Have we seen an intermediate bottom in biotech? The iShares NASDAQ Biotechnology ETF (NASDAQ:IBB) is showing possible signs of bottoming on February 9th at $240 a share. The IBB fund is a collection of biotechs from big and established to small trial stage, and holdings tend to trade together excluding company-specific developments. If the bottom is not yet in, the next major support zone is about 20% to the downside, with a possible 51% upside to 52 week highs. With that risk/reward ratio, it may be time to start slowly scaling back in to biotech.
Aside from the strong possibility of a general rebound in the sector, 2016 will be a pivotal year for many smaller biotech companies in particular. Here are 4 that could gain substantially with major catalysts pending.
Curis, Inc. (NASDAQ:CRIS)
Curis’s lead candidate is CUDC-907. The drug has two mechanisms of action – the first is PI3K inhibition and the second, HDAC inhibition. PI3K, which stands for phosphoinositide 3-kinase, is an enzyme that plays a role in an intracellular signaling pathway called the PI3K/AKT/mTOR pathway. The pathway is responsible for sending extracellular messages to the nucleus of a cell initiating a cell growth and division. Through the inhibition of this pathway, the drug is designed to halt the reproduction of cancer cells.
HDAC inhibition is a little more complex and the scientists behind the treatment don’t fully understand how it works. What we do know is that HDAC is responsible for the removal of acetyl groups on histones (histones are the molecules that order DNA). Removing acetyl groups allows for tighter packing of histones, and this changes the way genes are expressed. By inhibiting this tighter packing, the drug again can limit proliferation in cancerous cells.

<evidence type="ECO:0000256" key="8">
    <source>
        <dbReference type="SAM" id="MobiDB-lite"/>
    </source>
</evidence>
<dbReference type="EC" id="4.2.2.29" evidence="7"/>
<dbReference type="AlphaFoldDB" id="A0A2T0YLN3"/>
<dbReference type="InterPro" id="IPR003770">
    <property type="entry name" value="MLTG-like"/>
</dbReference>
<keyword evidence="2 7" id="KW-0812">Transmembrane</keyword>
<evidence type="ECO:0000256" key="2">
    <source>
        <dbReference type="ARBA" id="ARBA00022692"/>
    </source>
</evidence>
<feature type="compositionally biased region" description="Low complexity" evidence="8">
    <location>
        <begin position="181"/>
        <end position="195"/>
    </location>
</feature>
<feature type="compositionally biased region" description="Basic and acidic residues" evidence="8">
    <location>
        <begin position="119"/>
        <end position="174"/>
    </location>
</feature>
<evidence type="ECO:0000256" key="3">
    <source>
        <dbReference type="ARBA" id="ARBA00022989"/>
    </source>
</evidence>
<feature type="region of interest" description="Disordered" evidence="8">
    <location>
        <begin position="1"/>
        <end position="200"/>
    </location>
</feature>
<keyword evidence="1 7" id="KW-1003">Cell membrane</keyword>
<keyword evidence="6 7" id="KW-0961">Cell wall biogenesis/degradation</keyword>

The company has two ongoing phase I trials – one in a lymphoma and multiple myeloma indication and the other in a solid tumor indication such as lung cancer or breast cancer. Both have top-line data due this year, giving us some potential upside catalysts to work with. The lymphoma and multiple myeloma trial is set to wrap up in July, so we’re looking at Q3 as a target for a full report. It’s a dosing study, so a positive outcome will essentially be one that doesn’t result in any serious adverse events, but there’s a secondary endpoint of preliminary anti-cancer activity, and this could drive some upside if met.
The solid tumor trial is set to finish in December, so we will likely get some date before the end of the year. Outcome measures are the same as the first trial, so look for tolerability and some preliminary anti cancer activity as upside catalysts.
Del Mar Pharmaceuticals Inc. (OTCMKTS:DMPI)
DelMar is developing VAL-083. In DNA, sometimes we get what are called interstrand crosslinks, which connect the two strands in DNA and inhibit the standard DNA functions of replication and transcription. Crosslinks are very toxic to surrounding cells, and can quickly induce cell death. VAL-083 seeks to induce interstrand crosslinks in the DNA of cancerous cells, and in turn, induce apoptosis and the halting of cancerous cell replication. This type of crosslink induction is at the core of the majority of cancer therapies – primarily chemotherapy drugs – but DelMar’s candidate is a different kind of agent that would allow it to be administered as a single therapy or in combination with some of the most commonly used therapies available – platinum based, or tyrosine kinase based treatments, for example.